As production tops out, ethanol industry feels pinch

Source: E&E • Posted: Wednesday, June 13, 2012

As the ethanol boom in the United States stalls, businesses in the Farm Belt are feeling the sting after years of growth.

Thanks to a near tripling of annual ethanol production from 2005 to 2011, crop prices went up and money flowed into rural communities. But demand has topped out after 15 years of growth as gasoline consumption has declined, according to the Energy Information Administration.

The industry had expanded based on expectations that gas consumption would continue to rise and that ethanol’s share would continue to grow. But gas is projected to be 6.7 percent below its peak in 2007, leaving plants with excess capacity.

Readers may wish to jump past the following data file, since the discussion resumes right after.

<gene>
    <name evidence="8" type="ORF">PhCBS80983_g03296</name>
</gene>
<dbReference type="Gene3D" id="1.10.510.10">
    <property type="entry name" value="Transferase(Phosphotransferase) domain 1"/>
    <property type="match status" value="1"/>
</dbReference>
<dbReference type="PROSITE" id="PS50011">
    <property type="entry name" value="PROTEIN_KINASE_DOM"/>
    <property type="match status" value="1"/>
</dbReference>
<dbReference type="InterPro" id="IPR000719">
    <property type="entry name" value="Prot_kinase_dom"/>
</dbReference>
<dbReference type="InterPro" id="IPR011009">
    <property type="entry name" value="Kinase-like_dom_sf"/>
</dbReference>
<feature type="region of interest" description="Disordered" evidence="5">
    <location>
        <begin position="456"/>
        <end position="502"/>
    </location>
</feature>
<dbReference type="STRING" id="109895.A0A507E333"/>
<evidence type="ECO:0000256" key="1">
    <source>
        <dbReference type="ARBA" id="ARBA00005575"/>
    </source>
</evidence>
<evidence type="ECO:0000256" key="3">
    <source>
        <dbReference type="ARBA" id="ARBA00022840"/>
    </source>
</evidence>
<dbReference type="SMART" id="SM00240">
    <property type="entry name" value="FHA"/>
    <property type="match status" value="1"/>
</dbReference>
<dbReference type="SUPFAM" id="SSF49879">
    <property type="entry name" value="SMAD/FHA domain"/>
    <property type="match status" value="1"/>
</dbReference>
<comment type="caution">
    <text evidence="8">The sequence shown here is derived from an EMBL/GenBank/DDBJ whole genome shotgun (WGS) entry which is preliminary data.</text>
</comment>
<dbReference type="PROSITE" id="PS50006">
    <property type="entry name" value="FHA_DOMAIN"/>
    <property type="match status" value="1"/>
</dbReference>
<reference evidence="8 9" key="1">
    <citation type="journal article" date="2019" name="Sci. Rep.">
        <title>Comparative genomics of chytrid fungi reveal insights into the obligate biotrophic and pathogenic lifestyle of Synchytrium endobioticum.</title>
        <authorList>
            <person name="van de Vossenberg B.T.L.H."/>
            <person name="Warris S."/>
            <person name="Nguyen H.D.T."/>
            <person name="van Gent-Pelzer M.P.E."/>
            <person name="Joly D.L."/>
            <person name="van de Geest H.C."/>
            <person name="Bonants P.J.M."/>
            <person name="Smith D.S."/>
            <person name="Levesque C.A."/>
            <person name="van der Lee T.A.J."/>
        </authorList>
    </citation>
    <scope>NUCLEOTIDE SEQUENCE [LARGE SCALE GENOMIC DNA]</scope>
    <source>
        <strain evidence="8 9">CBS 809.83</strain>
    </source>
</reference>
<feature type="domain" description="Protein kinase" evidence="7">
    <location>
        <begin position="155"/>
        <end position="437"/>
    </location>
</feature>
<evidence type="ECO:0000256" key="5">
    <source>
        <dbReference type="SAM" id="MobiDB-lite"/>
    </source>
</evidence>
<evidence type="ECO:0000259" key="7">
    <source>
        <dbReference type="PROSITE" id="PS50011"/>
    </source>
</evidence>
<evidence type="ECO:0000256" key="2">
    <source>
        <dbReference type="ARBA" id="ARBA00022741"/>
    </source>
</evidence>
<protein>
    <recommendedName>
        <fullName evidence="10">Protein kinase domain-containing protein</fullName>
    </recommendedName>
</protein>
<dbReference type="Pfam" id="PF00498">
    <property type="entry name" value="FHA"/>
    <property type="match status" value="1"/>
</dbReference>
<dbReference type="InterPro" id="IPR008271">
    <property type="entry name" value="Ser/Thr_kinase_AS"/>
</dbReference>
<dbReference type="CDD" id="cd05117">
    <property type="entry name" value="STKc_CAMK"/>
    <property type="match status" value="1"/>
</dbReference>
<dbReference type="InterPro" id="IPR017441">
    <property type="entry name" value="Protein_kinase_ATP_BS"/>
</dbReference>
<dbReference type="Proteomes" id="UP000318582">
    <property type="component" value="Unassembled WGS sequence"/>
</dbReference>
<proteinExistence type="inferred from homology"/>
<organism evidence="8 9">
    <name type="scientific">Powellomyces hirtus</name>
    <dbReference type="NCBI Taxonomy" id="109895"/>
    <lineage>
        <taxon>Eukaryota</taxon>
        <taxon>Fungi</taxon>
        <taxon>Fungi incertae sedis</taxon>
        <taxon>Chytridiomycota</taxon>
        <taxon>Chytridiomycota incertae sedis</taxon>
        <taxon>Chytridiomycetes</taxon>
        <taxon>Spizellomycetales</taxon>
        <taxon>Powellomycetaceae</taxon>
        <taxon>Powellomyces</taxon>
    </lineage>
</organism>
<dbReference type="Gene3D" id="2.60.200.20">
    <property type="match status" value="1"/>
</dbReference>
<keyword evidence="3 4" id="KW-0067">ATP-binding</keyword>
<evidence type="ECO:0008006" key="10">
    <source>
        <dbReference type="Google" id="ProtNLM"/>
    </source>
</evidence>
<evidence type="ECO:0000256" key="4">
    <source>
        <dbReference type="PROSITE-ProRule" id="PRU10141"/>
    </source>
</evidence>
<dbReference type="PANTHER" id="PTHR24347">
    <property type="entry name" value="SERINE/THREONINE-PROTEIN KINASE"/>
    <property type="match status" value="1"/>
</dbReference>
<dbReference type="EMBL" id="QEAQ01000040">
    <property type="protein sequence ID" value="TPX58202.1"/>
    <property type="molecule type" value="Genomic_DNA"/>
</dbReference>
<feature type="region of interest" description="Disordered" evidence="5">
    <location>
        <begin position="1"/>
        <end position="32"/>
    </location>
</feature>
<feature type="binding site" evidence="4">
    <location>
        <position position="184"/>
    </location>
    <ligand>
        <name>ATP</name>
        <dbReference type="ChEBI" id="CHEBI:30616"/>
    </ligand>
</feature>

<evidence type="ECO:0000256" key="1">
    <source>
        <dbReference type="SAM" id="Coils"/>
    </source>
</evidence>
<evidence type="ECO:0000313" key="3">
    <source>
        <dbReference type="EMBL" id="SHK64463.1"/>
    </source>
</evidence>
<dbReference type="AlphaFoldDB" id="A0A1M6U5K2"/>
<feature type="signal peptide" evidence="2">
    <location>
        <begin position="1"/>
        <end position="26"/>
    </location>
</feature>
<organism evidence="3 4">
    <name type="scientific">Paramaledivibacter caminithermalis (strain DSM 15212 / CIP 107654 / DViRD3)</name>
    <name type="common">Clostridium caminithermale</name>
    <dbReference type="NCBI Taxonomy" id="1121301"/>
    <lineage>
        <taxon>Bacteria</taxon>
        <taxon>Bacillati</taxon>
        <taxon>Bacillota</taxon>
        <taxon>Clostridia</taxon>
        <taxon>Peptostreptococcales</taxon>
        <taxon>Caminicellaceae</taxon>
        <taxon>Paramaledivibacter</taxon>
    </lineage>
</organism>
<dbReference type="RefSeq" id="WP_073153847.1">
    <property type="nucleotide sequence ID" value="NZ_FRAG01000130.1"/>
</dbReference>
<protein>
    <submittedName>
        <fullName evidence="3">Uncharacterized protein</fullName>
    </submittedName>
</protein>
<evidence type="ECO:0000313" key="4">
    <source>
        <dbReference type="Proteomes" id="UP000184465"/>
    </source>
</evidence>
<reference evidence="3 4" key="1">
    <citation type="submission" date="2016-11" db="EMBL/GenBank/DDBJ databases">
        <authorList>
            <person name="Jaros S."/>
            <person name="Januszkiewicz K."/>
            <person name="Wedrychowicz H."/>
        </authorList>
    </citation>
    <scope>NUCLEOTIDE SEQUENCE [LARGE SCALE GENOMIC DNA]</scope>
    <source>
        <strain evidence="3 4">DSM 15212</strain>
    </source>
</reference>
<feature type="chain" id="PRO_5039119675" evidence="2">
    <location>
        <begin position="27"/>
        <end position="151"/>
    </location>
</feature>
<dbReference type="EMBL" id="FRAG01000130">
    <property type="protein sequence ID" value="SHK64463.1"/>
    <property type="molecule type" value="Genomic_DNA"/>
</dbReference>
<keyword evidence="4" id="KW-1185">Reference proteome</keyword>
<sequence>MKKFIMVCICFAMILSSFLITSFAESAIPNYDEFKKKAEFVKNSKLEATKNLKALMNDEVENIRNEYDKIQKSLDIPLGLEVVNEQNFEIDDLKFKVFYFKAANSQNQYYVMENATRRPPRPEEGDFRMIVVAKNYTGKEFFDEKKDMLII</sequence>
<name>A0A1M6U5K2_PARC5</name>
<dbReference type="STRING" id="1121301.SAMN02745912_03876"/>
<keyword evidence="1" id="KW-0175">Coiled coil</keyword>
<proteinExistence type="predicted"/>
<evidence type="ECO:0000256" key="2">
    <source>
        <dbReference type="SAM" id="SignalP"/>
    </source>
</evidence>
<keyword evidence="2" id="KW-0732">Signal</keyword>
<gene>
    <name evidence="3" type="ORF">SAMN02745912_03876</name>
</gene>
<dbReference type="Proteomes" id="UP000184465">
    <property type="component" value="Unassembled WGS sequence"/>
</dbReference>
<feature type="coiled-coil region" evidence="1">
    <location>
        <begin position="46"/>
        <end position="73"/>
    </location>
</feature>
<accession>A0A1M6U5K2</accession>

“A lot of people are rethinking their assumptions on the ethanol industry and the potential size,” said Jason Henderson, an economist at the Federal Reserve Bank in Kansas City.

In Walhalla, N.D., the biggest employer in the town of 1,000 was the local ethanol plant. But the facility was shut down by owner Archer Daniels Midland Co. in April after lackluster returns, leaving 61 people without jobs and the city without its largest source of tax revenue.

“Jobs like that are hard to come by,” Walhalla Mayor Chris Jackson said (Mark Peters, Wall Street Journal [subscription required], June 11). — JE